Honda, Penn College Officially Launch Beneficial Partnership

Published 11.15.2005

School of Transportation & Natural Resources Technologies News

Cutting the ribbon to officially launch Pennsylvania College of Technology's role as a Honda PACT school are, from left, John G. Petas, Honda senior vice president of parts and service operations%3B Penn College President Davie Jane Gilmour%3B Colin W. Williamson, dean of transportation technology%3B and Brian Moore, Honda industry education coordinator.Pennsylvania College of Technology recently became the newest partner in American Honda Motor Co. Inc.'s Professional Automotive Career Training program, designed to provide experienced, certified and loyal automotive-service technicians for Honda/Acura dealerships in major U.S. markets. Penn College invited students and dealer representatives to a ceremonial kickoff event that included timely talk about alternative-fuel vehicles and affirmation of the college's pivotal role in supplying the industry with qualified service personnel.

That need is especially pressing as those of the "baby boom" generation begin to retire en masse, remarked John G. Petas, Honda senior vice president of parts and service operations in Torrance, Calif.

"Where are we going to get the technicians we need to service today's vehicles and those of the future?" the Pennsylvania native asked. "We no longer can rely on on-the-job training, or on dealerships 'stealing' employees from this manufacturer or that manufacturer. We need to secure our own talent; we have to grow our own."

The associate-degree PACT program dovetails with Penn College's unique combination of automotive and academic training to give tomorrow's employees the skills they need to find work at Honda/Acura dealerships, and the college is the first partner school at which students can transfer into a four-year automotive technology management major to give them an even sharper edge.

Dealer representatives attended from as far away as Hagerstown, Md., and Syracuse, N.Y., and Petas urged all of them to take advantage of the day's access to students 120 automotive majors attended one of the morning sessions by reminding, "The students that you mentor today will become the highly skilled technicians of tomorrow ... bright, motivated young people with the ability to analyze information, diagnose and solve complex problems."

Brian Moore, Honda's industry education coordinator, noted that PACT's benefits make that hiring decision a simple one.

"These students will leave Penn College with a solid understanding of Honda products," he said. "They already will be credited with 65 percent of the training that you are currently required to provide to your technicians."

Discussions about implementing a PACT program at Penn College began some 18 months ago, and Moore explained how he was won over by the college's attractiveness on four levels: quality of the education, professionalism of the staff and instructors, resources available to students, and strong support from the administration.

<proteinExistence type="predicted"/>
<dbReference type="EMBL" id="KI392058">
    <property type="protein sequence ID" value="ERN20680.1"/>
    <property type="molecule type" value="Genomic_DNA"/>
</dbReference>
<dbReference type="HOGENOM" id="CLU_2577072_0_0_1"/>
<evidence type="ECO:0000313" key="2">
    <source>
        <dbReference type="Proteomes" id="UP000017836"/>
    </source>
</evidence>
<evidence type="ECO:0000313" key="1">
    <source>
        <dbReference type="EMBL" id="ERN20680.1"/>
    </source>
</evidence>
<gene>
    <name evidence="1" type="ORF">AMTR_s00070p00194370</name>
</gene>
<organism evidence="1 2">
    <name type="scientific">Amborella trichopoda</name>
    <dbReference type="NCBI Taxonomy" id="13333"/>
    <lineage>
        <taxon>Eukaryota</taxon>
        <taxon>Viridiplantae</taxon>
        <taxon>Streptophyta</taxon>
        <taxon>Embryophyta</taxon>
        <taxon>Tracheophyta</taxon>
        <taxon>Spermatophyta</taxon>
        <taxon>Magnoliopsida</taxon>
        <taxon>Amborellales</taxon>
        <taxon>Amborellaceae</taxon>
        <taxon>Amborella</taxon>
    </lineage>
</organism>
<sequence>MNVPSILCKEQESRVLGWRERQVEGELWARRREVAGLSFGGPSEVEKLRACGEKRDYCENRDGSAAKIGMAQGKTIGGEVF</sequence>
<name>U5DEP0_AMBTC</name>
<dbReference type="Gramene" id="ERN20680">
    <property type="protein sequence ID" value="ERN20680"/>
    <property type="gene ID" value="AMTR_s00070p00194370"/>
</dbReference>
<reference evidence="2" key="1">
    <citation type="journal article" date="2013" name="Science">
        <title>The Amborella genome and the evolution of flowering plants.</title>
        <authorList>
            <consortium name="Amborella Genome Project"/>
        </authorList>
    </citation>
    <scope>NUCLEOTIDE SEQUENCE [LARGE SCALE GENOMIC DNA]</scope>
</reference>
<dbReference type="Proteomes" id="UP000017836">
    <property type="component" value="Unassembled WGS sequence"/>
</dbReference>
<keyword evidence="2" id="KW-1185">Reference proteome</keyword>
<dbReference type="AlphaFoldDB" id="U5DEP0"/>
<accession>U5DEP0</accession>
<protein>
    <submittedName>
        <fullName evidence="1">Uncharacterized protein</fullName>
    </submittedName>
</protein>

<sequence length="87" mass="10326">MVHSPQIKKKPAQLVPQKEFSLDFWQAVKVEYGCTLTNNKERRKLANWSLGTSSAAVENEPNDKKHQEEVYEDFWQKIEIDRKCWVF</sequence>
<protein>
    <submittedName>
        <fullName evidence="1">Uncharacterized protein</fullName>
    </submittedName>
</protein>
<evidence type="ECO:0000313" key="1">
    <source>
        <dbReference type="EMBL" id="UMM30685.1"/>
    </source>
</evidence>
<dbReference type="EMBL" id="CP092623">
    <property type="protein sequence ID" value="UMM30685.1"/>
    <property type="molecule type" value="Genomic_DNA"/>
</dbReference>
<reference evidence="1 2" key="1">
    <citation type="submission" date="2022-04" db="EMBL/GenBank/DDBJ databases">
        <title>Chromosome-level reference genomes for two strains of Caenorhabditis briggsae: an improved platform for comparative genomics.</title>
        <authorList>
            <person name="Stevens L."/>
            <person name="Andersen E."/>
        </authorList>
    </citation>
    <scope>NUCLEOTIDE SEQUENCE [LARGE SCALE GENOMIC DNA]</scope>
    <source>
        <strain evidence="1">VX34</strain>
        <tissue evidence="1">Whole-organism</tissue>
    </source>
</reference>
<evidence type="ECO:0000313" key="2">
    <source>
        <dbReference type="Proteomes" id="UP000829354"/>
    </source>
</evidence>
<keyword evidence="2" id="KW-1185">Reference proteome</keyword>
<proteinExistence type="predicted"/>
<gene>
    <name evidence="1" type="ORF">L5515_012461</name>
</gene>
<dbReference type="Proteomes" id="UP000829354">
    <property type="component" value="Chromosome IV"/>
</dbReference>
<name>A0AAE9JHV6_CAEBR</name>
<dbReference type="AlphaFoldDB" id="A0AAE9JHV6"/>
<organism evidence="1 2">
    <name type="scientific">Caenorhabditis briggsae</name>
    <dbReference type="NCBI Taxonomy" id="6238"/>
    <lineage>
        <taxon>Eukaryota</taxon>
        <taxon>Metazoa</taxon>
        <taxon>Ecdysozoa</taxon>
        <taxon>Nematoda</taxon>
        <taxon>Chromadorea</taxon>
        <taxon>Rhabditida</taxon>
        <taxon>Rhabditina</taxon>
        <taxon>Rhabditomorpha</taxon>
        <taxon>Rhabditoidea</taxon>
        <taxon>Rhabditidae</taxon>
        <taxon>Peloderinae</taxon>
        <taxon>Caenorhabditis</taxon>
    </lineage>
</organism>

"It is our pleasure to be partnered with such a diversified, growing and technologically advanced company," said Davie Jane Gilmour, Penn College president, who found Honda's slogan "The Power of Dreams" particularly fitting for the forward-looking PACT initiative.

"The future of the automotive industry lies with both the manufacture of cleaner-burning and more environmentally friendly vehicles, and the ability to maintain those vehicles once purchased," she said. "Today, the technicians of the future have the opportunity to meet the vehicles of tomorrow, courtesy of one of the leading companies of today and tomorrow a model for success in any industry."

In conjunction with two presentations by Stephen Ellis, Honda's fuel-cell vehicle program manager, a couple of innovative cars a natural-gas Civic GX and a hydrogen-powered FCX were on display in the Parkes Automotive Technology Center.

Ellis said dealer support of college automotive programs is every bit as crucial as gasoline-powered vehicles give way to hybrids and beyond.

"Hybrids and natural-gas vehicles will grease the skids on this 'pathway to hydrogen' and pay massive benefits as we move toward fuel-cell vehicles," he said. "The new service technicians working on today's hybrids and natural-gas vehicles will be the apprentices for hydrogen vehicles of the future, and you will be a cut above the competition."

Ellis met with a standing-room-only crowd of students and faculty in the morning and with dealer representatives in the afternoon. The group then adjourned to the Thompson Professional Development Center for remarks from Colin W. Williamson, dean of transportation technology, and others, before returning to the automotive lab for a ribbon-cutting and reception surrounded by vehicles from local dealers and student members of the PCCustoms collision-repair car club.

In addition to internship opportunities with sponsoring dealerships throughout the mid-Atlantic region, Honda provides specialty tools, a fleet of vehicles on which PACT students receive education and state-of-the-art instructor training.

The first PACT offerings will be in the Spring 2006 semester, with the initial internship opportunities arising that following summer. Course work is taught by Automotive Service Excellence-certified instructors, under the stringent guidelines of the National Automotive Technicians Education Foundation.

For more information about the PACT program at Penn College, send e-mail , call the School of Transportation Technology at (570) 327-4516 or visit online.